Be aware that this saw won’t be able to rip a 4×4 in a single pass. You may need something larger if you’re working with extra-large pieces of wood.
Power, Speed, and Torque
The 15A motor produces a lot of torque, making it a good option for hardwood and pressed lumber. Both of those can present obstacles to motors that lack torque.
The no-load RPM is a respectable 4800.
The end effect for the user is really simple: the saw cuts quickly and smoothly. That goes for hardwoods and other material which often takes extra time as well.
I’d rate the saw as far above average here. Speed and smooth cuts are both things that you’ll constantly need when you’re on-site, and the DWE7491RS delivers.
For a jobsite table saw, this one is exceptionally accurate. Many people have compared it to stationary saws when it comes to being able to make smooth, repeatable cuts.
The fence is able to stay true even when pressure is applied. It’s just a matter of making sure that it’s set properly with the index pins before you make the cut. After that, it’s smooth sailing.
There is one problem: the included miter gauge is subpar. Serious woodworkers may want to invest in another one to keep their cuts 100% on target when cutting angles but it seems to work well enough for rougher work.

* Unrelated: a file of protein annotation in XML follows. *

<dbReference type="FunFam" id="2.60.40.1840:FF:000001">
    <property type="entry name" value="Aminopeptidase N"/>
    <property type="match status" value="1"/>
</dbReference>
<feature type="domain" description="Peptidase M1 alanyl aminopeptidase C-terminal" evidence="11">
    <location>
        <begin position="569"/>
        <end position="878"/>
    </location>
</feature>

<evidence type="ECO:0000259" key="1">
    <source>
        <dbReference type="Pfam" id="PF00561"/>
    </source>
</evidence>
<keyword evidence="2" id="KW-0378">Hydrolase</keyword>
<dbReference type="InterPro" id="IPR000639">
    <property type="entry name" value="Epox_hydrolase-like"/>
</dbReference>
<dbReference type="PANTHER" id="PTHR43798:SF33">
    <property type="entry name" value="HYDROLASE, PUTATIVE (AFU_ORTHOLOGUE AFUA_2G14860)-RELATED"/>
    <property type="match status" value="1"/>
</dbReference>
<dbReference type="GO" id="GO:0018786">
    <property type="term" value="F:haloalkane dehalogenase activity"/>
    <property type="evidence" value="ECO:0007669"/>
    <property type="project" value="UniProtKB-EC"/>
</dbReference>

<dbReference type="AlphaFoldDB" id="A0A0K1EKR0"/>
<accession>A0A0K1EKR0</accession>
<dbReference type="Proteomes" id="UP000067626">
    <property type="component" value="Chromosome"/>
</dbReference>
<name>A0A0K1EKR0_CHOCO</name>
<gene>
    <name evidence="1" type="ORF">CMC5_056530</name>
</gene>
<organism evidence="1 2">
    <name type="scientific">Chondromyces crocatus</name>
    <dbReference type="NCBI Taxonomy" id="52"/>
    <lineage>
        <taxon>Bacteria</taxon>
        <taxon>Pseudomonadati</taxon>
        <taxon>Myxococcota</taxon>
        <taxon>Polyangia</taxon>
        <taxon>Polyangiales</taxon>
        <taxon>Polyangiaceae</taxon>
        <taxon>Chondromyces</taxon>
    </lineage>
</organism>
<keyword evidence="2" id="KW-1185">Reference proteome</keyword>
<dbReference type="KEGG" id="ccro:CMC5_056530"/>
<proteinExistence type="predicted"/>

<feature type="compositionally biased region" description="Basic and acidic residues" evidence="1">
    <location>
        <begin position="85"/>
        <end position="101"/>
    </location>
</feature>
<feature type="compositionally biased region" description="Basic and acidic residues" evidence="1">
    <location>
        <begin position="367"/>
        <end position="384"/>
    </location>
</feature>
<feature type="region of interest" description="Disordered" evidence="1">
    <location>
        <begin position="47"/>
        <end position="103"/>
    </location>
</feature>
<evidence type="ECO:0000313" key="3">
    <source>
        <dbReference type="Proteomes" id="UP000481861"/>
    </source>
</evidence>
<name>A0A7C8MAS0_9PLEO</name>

Ease of Use
Table saws are usually easy to use, as long as the person is familiar with their functions. This one scores some points there, as it’s easy to set up and the stand almost assembles itself.
Once put together an experienced user isn’t going to run into any problems for the most part.
The only thing impinging on the ease of use is the unfortunate places it seems to gather dust.
While it’s not a major issue, if you don’t take advantage of the vacuum port you may find that sawdust impedes using the fence. A brush and some attention to detail will fix the problem. Using the vacuum port is a great idea to avoid problems from buildup.
The rip fence is intuitive to move and the table is able to handle most 4’x8’ pieces of wood. Extra-heavy boards may need additional support when being ripped, however.